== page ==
Annie, from Wales, was diagnosed with ovarian cancer in 2011. She moved to England in order to access a clinical trial and campaigns for better access to drugs. She supported our Ovarian Cancer Postcode Lottery Campaign and campaigned tirelessly to improve access to drugs. Annie sadly died in 2016. Here's her story in her own words or you can read our tribute to her.
I realised I had ovarian cancer as I was listening to an article on BBC Radio 4 Morning Programme in March 2011. At the time I was waiting for a hysterectomy following a diagnosis of fibroids. Somehow the various clinicians I'd seen had omitted to tell me that I had a much more serious and life-threatening condition than fibroids.
I found there to be a disconnect between the GP’s initial referral for a diagnostic scan and the subsequent referral via a gynaecologist for surgery. No woman should have to find out for herself from the radio that she has advanced ovarian cancer.
I was treated in Wales for two years before learning there was a drug available to some women in Wales and to women in England via the Cancer Drugs Fund (CDF) but that I couldn't have it because I lived in Cardiff. Had I lived in Caerphilly I might have been in with a chance to get it, and had I lived in Swansea I would have received the drug. I realised my health care in Wales was a lottery.
This discovery was one of the worst moments of my life and, to be honest, it was far worse than the news I’d had two years before that I was going to die of ovarian cancer. I remember saying to my oncologist, 'I feel as though a great black hole has opened up under my feet and I'm just plummeting and plummeting into it'. You can put getting cancer down to bad luck. To suffer from a healthcare lottery is unfair and it's not something I was prepared to tolerate.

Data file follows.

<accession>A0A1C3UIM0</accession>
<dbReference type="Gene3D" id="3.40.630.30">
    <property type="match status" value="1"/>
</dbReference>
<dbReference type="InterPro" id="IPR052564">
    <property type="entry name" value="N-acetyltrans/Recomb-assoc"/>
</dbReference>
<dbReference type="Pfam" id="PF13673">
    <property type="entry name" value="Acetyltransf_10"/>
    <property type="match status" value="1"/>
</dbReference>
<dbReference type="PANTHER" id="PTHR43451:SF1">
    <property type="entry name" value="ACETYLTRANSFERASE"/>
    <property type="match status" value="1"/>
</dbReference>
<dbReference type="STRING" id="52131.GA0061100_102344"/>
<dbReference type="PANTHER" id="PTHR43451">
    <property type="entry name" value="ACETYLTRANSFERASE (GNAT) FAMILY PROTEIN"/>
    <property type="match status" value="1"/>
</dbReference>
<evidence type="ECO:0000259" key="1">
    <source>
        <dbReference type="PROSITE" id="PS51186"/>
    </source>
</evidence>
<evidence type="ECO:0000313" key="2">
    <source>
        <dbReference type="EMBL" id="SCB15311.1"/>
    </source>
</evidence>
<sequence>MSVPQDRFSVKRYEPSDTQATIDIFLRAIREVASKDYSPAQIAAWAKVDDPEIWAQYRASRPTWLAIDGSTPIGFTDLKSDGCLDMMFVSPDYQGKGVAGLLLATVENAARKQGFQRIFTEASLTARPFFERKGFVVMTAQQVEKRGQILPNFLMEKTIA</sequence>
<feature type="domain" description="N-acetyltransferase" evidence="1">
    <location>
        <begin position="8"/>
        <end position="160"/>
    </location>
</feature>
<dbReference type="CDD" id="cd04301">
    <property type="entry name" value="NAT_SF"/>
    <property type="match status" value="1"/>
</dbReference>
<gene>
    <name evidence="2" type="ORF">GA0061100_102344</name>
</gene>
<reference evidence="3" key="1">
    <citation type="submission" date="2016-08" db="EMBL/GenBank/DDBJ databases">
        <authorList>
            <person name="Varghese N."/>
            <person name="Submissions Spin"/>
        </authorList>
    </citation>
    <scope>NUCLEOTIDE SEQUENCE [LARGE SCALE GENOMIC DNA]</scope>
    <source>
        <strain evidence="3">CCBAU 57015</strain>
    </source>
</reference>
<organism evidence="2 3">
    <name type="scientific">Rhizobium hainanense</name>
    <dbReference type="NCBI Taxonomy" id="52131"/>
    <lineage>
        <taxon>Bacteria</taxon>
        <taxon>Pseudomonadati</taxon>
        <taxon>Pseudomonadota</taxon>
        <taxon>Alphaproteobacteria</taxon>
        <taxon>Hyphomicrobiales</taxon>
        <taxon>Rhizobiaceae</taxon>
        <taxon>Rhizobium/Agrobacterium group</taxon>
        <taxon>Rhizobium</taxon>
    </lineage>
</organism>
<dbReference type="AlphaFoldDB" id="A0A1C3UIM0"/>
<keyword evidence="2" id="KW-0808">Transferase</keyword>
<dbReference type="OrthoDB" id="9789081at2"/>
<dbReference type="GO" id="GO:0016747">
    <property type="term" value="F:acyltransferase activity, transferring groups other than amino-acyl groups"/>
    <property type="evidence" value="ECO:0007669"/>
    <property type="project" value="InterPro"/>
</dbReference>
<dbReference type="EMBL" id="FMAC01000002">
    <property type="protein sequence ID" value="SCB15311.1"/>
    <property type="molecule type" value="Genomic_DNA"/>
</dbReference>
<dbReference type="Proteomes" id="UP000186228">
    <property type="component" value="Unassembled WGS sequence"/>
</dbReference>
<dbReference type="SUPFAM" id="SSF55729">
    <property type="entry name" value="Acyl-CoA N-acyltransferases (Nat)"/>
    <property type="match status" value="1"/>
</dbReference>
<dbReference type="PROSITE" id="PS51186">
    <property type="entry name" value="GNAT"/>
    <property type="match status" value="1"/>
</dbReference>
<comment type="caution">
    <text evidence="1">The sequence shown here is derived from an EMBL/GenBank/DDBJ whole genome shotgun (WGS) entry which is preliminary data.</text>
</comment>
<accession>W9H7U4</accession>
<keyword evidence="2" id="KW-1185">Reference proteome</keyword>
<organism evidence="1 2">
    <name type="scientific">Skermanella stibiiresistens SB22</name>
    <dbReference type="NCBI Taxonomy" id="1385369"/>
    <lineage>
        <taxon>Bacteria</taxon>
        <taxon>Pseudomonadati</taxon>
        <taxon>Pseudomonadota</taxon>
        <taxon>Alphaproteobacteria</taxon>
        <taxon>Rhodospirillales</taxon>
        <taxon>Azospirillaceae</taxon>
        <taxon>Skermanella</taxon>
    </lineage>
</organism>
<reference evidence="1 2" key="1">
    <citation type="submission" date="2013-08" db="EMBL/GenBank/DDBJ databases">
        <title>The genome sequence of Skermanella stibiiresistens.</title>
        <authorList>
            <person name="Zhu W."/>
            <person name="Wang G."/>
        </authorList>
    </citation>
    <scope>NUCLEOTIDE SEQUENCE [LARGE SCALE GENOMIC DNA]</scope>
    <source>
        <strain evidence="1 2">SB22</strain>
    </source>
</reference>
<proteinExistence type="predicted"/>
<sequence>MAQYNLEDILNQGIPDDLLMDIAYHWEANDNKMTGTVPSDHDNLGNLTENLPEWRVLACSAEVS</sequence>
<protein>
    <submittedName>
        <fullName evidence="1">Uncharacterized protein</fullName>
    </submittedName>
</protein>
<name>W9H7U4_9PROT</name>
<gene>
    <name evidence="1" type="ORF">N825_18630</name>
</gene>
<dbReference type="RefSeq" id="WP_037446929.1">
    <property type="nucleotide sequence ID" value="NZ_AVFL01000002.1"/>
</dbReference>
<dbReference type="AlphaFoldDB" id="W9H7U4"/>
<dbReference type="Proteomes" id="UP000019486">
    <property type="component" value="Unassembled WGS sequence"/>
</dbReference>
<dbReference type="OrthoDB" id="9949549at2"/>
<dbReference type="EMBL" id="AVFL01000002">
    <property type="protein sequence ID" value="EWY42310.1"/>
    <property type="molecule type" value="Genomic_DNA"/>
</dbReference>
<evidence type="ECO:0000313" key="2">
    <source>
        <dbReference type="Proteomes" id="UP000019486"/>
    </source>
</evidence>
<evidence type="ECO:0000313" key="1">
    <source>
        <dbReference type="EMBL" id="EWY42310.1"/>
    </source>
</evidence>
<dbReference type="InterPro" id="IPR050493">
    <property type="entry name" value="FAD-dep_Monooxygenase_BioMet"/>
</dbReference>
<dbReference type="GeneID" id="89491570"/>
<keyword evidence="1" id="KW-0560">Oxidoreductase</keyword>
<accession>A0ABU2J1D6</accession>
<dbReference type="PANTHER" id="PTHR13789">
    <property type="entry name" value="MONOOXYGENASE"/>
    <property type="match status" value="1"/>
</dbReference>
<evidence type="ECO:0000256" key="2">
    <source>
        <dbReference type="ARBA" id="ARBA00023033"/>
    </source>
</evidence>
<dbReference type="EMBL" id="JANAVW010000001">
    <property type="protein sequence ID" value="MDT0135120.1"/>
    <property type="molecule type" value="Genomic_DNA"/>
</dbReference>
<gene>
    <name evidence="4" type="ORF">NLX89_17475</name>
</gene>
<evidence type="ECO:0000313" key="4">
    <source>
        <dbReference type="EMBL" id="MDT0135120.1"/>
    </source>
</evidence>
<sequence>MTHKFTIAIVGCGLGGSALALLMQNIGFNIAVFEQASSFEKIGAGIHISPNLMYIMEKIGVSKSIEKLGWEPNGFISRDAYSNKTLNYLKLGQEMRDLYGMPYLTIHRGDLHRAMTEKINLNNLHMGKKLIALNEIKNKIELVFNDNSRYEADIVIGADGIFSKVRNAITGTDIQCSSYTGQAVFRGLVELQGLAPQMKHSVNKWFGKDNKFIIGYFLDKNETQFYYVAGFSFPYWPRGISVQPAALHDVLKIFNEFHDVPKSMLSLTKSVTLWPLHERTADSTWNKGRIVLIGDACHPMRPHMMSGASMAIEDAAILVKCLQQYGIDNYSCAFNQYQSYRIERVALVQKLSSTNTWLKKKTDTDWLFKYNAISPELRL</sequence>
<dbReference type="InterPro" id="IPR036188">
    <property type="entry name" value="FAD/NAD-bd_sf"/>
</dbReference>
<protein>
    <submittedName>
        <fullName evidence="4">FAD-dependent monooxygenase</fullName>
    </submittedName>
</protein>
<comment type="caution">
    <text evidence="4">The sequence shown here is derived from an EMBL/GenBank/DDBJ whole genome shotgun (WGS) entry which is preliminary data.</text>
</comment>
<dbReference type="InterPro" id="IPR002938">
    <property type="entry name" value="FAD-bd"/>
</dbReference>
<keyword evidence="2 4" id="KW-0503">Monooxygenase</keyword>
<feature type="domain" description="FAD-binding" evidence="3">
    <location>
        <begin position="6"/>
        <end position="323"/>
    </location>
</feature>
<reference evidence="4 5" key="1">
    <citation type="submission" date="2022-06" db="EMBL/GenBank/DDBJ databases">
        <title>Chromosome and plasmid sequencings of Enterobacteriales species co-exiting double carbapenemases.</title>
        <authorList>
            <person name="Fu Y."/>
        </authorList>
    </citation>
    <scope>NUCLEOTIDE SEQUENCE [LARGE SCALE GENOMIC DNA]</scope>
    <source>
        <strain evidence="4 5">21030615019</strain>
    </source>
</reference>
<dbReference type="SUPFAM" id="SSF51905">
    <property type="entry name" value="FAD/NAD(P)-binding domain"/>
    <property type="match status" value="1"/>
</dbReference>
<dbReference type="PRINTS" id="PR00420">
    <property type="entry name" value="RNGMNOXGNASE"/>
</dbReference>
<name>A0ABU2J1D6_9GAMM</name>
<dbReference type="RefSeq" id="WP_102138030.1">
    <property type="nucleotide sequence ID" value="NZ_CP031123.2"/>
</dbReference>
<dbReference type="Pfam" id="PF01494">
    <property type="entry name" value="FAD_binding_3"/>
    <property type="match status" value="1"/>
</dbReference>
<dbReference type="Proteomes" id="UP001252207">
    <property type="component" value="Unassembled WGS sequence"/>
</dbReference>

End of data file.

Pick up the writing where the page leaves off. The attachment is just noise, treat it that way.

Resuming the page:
Feelings of anger and despair
Over a period of weeks I processed feelings of anger and despair. I railed against the unfairness of the system in Wales. I tried to find a way round the problem by asking to go on a clinical trial in London that would give me access to Avastin but my health board refused. I felt trapped.
My husband and I agreed we'd have to move just the other side of the Severn River so I could access the CDF in England and hopefully a range of clinical trials at Bristol Royal Infirmary. Moving house is an upheaval and not something that can be done in a few weeks. I urgently needed to start a second line of chemotherapy. In a panic I rang my daughter in London and asked if I could live with her so I could start treatment whilst we'd sorted out the house.
Those weeks and months were bleak times but I had so much kindness from family and friends. I had a huge amount of support from Target Ovarian Cancer when I enquired about hospitals in England and where trials were available. Knowledge is a great bonus and sadly as patients we are frequently unaware of the options available to us.
Pragmatic, wise and patient-centred advice
I was referred very urgently by my new GP in London to the Royal Marsden. Both put me at ease. Their main concern was whether I would have support in London and whether I felt I would be fit enough to travel back and forth. The advice I received was pragmatic, wise and patient-centred.
In a very short time I settled into my new routine travelling back and forth from Cardiff to London for treatment. Having sorted out my own predicament the anger and resentment lingered. It is not acceptable that there is such a difference in the treatment people can receive, and it's wrong that patients cannot choose where they are treated in Wales. I have spent the last two years campaigning actively in Westminster and Cardiff to highlight the injustice of the system. Not everyone has someone they can call upon to give them an NHS address to access better treatment.
Luckily I live well with cancer. I largely ignore it, and whilst I have breath in my body and surplus energy I shall spend my time campaigning and lobbying for better and fairer treatment for everyone.
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